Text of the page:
Why are synthetics so popular?

Synthetic (man-made) materials are concocted in a factory setting from chemicals (eww!) so they’re cheaper to produce than natural materials, as there’s no farming involved. This also guarantees year-round uniformity of materials. Manufacturers love this. But wait, there’s more. To lower costs further, they’re usually held together with glue. Not a stitch anywhere to be seen. Same with sneakers. (Logically, sneakers should be dirt cheap. But someone has to pay for all the marketing.) If the parts can be extruded in one or two plastic molds, there’s less labor involved. Never mind that your shoe needs to bend and flex with your foot to avoid injuries like a sprained ankle and other orthopedic issues: they’re cheap. And they’re flying off the shelves.

A Good Sole

The sole (the part that touches the pavement, not your foot) is often man-made these days. This makes for a tougher, longer-wearing sole, which is why you rarely see holes in shoes any more. Often it is super-thin, compared to the old leather soles. However, it also means a thinner layer of shock-absorbing material between you and the pavement. To compensate, look for heels with a layer of natural cork or rubber in the heel.

Extra built-in padding

More and more shoe manufacturers are adding thick built-in padding in the mid-sole (sandwiched between the insole and sole). The cushier and longer-wearing this is, the better. The midsole is one area that benefits from being man-made as it will not wear out as quickly. It should spring back when you press on it. (Press as hard as you can with your thumbs.) Ideally you want a lot of cushioning under the ball of the foot and the heel. (Yes, you can buy separate padded inserts at the drugstore and glue them in but these should be a last resort. Full rundown on inserts in my next post.) For a full list of resources for comfychic heels, sign up for my mailing list (click the red button in the sidebar).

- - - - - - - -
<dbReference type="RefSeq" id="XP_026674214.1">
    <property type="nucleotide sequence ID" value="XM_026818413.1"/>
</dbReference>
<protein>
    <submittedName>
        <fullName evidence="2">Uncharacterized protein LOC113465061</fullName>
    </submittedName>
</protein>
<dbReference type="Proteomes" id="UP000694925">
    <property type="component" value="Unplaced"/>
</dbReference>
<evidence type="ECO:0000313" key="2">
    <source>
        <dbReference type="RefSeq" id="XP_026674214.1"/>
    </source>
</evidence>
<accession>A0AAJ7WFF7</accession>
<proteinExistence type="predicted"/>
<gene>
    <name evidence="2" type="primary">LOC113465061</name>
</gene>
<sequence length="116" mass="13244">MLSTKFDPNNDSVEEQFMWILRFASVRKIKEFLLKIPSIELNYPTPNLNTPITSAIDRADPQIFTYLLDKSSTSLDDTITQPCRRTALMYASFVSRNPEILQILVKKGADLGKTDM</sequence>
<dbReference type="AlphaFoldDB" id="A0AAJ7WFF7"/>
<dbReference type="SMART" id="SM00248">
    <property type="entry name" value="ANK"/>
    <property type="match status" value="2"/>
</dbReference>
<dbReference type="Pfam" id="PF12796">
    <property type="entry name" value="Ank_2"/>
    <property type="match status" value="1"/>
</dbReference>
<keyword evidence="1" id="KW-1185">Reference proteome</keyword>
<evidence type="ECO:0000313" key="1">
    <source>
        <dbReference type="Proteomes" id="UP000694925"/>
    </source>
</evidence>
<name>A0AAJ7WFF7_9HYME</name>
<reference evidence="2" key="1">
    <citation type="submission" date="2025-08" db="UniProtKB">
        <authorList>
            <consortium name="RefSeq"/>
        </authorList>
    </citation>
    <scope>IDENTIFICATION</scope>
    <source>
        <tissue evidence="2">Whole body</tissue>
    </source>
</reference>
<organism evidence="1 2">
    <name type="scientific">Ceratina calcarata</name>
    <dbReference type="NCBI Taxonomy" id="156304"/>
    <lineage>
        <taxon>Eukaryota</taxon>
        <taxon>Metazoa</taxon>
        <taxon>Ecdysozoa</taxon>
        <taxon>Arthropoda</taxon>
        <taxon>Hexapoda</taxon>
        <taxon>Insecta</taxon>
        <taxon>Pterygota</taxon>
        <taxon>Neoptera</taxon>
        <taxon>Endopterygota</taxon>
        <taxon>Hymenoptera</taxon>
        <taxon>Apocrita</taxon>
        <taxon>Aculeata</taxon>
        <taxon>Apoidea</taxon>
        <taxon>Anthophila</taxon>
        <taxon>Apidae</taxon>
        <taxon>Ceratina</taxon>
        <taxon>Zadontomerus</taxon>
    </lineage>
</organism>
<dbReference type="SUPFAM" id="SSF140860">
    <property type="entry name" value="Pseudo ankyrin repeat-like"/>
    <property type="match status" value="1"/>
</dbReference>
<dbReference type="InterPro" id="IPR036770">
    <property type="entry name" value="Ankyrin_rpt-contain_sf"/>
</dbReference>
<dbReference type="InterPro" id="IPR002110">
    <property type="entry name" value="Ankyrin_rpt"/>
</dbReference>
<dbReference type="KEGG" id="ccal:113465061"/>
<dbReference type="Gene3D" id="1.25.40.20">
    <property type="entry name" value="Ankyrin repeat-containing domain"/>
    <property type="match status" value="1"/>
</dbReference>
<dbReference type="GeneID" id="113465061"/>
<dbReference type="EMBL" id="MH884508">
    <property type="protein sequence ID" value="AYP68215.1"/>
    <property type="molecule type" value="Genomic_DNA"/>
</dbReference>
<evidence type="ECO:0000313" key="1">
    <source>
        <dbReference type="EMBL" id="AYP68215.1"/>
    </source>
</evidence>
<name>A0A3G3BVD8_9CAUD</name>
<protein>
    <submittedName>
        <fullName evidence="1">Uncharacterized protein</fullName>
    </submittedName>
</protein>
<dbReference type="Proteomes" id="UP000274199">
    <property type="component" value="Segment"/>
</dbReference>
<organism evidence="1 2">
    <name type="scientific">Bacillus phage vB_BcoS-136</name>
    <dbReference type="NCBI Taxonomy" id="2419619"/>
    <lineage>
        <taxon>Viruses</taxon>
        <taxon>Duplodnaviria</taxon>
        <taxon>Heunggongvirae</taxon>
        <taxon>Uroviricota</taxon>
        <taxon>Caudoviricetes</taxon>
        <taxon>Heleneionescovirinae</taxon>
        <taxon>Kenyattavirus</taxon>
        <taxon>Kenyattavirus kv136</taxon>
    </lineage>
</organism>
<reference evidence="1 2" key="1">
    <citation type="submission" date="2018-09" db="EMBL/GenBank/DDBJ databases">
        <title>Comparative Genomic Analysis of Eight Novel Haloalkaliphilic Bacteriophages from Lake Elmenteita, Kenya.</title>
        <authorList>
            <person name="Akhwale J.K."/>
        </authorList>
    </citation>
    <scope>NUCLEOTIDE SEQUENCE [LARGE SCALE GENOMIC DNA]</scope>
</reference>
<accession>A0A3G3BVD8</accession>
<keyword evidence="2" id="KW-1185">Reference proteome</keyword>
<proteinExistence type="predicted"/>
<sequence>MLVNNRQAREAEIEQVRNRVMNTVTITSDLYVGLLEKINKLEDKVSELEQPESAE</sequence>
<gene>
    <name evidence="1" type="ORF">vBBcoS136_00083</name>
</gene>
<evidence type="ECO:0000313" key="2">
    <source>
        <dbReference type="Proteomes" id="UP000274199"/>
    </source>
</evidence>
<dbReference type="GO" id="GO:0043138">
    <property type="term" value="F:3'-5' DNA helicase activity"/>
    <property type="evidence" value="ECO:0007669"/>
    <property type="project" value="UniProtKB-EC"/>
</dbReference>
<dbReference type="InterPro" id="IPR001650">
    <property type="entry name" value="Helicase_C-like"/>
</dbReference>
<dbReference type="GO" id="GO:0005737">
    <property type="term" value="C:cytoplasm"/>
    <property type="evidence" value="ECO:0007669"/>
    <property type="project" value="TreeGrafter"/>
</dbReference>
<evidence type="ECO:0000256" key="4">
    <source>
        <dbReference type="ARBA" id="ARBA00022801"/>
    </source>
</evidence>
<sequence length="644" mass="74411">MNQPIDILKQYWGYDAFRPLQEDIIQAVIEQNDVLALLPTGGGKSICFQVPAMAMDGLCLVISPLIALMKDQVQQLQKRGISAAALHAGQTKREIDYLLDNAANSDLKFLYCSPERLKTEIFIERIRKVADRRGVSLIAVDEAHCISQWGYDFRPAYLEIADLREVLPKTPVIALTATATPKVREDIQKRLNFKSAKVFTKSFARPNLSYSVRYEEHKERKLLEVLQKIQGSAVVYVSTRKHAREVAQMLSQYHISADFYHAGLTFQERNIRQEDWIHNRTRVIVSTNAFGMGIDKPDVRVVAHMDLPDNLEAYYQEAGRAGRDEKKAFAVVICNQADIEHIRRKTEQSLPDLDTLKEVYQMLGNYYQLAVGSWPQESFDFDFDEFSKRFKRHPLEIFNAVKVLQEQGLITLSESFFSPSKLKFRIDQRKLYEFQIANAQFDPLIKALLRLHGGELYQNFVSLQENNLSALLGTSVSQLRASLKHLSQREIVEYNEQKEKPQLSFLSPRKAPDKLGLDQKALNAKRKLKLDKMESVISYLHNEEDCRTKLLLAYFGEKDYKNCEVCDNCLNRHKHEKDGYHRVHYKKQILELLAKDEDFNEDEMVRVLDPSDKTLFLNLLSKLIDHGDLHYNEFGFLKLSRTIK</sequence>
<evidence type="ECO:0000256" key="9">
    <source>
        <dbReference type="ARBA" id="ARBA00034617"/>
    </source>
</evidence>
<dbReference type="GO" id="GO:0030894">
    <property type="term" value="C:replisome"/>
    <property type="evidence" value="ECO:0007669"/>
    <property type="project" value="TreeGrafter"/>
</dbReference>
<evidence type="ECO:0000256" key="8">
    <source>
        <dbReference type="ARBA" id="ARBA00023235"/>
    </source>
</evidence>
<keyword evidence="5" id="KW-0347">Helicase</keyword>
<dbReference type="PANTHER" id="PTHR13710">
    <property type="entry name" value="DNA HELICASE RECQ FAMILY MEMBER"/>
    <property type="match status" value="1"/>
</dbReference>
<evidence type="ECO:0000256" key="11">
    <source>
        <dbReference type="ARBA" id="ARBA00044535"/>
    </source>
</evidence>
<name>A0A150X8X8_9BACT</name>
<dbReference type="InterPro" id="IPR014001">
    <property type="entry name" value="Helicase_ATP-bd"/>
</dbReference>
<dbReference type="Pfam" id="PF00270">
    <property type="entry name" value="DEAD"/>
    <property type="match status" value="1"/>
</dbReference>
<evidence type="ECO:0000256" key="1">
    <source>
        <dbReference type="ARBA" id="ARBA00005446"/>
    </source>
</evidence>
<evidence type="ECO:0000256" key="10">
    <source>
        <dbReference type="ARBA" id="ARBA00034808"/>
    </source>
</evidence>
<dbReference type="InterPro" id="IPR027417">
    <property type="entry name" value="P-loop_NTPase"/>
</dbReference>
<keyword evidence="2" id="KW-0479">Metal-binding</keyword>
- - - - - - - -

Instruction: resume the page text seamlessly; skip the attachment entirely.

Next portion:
Custom Made Heels

If you’ve tried the local dance supply stores and you still haven’t found a style you like, or you have orthotics, you might try a custom-made shoe. These used to be astronomical in price, but can now be had for $50 – $500. Ask a local shoe repair shop for a recommendation on where to find them in your area, or try one of the popular online services like Milk & Honey or Shoes USA. Both are located in Los Angeles and ship worldwide. You can return them but there’s a 30% restocking charge if they don’t fit, so be sure to follow the size guidelines.

Also, Shoes of Prey (Sydney, Australia) sells custom-made shoes online and via their Surry Hills showroom. 100% refund and they ship worldwide for $25. Prices: $150 for sandals; $185 for ballet flats; $240 for 1½ to 3½ inch heels, $290 for 4 to 6 inch heels and $335 for ankle boots.

High Heels: Part 5 of 8: How High is Too High? >>

Sign up for blog posts via email and receive a free downloadable PDF of the ComfyChic Guide to Buying High Heels. Don’t go shoe shopping without it.